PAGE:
January 11, 2012 - All legal claims filed in California state court involving former Actos users who subsequently developed bladder cancer are now set to be consolidated and coordinated during pretrial proceedings.
The California Judicial Counsel named Los Angeles Superior Court Judge Carl J. West as the Coordination Motion Judge for pretrial procedures in all Actos bladder cancer lawsuits. The complaints are likely to be heard in Los Angeles, and a trial judge will be appointed from the Complex Litigation Panel of the LA Superior Court.
Last month, the Actos bladder cancer litigation pending in the federal court system was similarly consolidated into a multidistrict litigation (MDL) in the U.S. District Court for the Western District of Louisiana.
Pharmaceutical giant Takeda has stated that it intends to file a motion to transfer all California state claims involving Actos into the federal MDL. However, attorneys representing plaintiffs on the state level have argued that there is good reason for keeping the lawsuits in state court, as Takeda owns a large facility in San Diego.
First approved by the U.S. Food & Drug Administration (FDA) in 1999, Actos (pioglitazone) is a once-a-day Type 2 Diabetes pill that is designed to increase the body’s receptiveness to insulin. Takeda’s blockbuster drug has enjoyed massive success in recent years, generating nearly $4.5 billion in sales last year alone.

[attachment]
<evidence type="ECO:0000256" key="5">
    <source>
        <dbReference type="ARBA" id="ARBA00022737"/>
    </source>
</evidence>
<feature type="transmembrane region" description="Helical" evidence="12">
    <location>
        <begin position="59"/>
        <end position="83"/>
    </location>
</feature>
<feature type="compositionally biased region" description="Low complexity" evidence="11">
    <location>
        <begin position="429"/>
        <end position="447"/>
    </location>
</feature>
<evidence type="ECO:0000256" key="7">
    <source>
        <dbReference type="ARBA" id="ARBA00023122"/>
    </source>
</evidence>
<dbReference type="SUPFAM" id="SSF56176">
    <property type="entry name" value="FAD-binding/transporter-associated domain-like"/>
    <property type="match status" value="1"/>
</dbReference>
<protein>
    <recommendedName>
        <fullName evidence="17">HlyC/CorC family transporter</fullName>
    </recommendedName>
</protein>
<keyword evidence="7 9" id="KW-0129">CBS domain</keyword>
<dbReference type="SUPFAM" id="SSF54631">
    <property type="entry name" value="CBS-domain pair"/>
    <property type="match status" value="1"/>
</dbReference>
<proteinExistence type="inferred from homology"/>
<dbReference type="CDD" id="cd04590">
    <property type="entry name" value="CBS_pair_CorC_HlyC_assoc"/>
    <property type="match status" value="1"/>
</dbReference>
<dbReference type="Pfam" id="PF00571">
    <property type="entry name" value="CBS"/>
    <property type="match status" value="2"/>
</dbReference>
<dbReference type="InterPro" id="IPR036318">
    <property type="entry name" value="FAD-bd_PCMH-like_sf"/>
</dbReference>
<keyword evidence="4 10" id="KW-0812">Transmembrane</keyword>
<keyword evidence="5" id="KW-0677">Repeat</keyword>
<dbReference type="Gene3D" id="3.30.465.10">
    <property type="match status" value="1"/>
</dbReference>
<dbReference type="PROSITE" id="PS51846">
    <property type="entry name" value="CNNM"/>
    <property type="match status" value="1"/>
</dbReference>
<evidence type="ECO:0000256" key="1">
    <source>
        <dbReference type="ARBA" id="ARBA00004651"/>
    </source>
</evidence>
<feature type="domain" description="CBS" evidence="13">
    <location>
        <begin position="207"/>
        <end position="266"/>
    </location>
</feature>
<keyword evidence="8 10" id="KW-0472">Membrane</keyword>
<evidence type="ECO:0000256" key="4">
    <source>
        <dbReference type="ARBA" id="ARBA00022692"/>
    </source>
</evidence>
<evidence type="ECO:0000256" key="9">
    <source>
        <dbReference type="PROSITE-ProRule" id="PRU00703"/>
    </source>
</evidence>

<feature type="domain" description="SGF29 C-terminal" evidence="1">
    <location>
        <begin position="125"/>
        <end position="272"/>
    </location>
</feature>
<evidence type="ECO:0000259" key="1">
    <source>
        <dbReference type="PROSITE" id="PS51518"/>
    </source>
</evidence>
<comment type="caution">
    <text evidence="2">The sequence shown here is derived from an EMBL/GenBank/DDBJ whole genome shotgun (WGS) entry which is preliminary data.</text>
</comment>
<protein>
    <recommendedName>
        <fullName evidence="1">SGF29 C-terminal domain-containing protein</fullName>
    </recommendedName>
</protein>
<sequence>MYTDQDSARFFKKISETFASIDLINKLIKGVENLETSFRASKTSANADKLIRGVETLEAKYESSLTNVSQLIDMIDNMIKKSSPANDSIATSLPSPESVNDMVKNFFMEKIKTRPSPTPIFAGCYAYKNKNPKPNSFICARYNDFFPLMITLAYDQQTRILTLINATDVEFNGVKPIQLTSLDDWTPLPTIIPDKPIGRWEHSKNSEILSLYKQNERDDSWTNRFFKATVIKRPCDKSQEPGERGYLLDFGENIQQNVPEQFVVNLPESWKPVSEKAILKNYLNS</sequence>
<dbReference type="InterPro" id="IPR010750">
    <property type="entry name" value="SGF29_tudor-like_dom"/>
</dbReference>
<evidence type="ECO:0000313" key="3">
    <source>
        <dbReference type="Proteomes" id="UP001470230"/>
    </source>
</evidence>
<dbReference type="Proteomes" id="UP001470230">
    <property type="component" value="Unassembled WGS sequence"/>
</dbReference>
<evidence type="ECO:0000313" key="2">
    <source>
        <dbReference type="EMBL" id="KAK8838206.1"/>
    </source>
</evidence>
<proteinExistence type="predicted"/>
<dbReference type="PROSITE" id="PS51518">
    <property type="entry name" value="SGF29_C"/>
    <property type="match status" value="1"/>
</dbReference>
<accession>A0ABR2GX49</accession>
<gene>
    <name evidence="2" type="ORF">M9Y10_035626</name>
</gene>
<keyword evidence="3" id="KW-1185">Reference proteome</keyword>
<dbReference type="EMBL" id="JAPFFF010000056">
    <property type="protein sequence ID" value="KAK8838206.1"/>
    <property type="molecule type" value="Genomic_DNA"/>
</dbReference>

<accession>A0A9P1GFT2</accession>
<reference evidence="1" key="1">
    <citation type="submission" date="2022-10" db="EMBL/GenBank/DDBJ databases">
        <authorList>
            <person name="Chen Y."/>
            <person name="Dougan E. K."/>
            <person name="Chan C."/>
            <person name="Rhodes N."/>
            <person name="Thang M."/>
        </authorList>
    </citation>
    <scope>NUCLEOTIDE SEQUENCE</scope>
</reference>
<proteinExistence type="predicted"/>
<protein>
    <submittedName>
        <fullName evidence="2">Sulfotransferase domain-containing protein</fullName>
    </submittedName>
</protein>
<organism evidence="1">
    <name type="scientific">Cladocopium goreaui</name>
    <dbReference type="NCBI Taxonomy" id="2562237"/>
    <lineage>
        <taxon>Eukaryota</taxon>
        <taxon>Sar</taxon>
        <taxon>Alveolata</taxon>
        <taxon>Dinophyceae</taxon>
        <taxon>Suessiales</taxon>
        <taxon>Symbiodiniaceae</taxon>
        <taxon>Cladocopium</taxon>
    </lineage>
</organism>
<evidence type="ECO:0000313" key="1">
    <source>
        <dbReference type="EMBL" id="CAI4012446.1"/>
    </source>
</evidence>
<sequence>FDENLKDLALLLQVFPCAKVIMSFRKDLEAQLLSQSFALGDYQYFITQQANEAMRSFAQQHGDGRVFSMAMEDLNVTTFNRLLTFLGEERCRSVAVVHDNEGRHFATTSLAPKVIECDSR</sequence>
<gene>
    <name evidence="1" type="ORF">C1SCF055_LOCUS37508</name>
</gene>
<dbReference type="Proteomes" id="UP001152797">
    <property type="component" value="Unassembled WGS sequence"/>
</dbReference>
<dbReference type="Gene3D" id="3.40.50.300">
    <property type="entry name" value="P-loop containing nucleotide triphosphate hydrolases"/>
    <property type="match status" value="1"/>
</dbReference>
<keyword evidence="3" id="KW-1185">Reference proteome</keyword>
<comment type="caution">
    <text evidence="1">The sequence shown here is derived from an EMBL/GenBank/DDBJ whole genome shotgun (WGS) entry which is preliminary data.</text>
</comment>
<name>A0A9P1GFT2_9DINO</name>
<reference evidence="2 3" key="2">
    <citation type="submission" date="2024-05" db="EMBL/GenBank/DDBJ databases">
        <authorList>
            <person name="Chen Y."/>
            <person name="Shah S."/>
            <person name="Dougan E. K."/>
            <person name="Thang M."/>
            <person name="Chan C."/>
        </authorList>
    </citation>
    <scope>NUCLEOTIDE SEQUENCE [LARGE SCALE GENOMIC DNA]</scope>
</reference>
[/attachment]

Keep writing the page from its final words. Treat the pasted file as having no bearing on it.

Federal health regulators began investigating the potential link between Actos and bladder cancer in September 2010, after interim results from an ongoing decade-long study found that users may face an increased risk of the disease the longer they use the medication. Actos has been pulled off shelves in both France and Germany, and the drug’s warning label has been updated here at home in the United States and across the rest of the European Union.
All of the complaints against Actos involve similar allegations that Takeda knew about the potential risks involved with using their drug, yet the company failed to provide adequate warnings to the public and medical communities.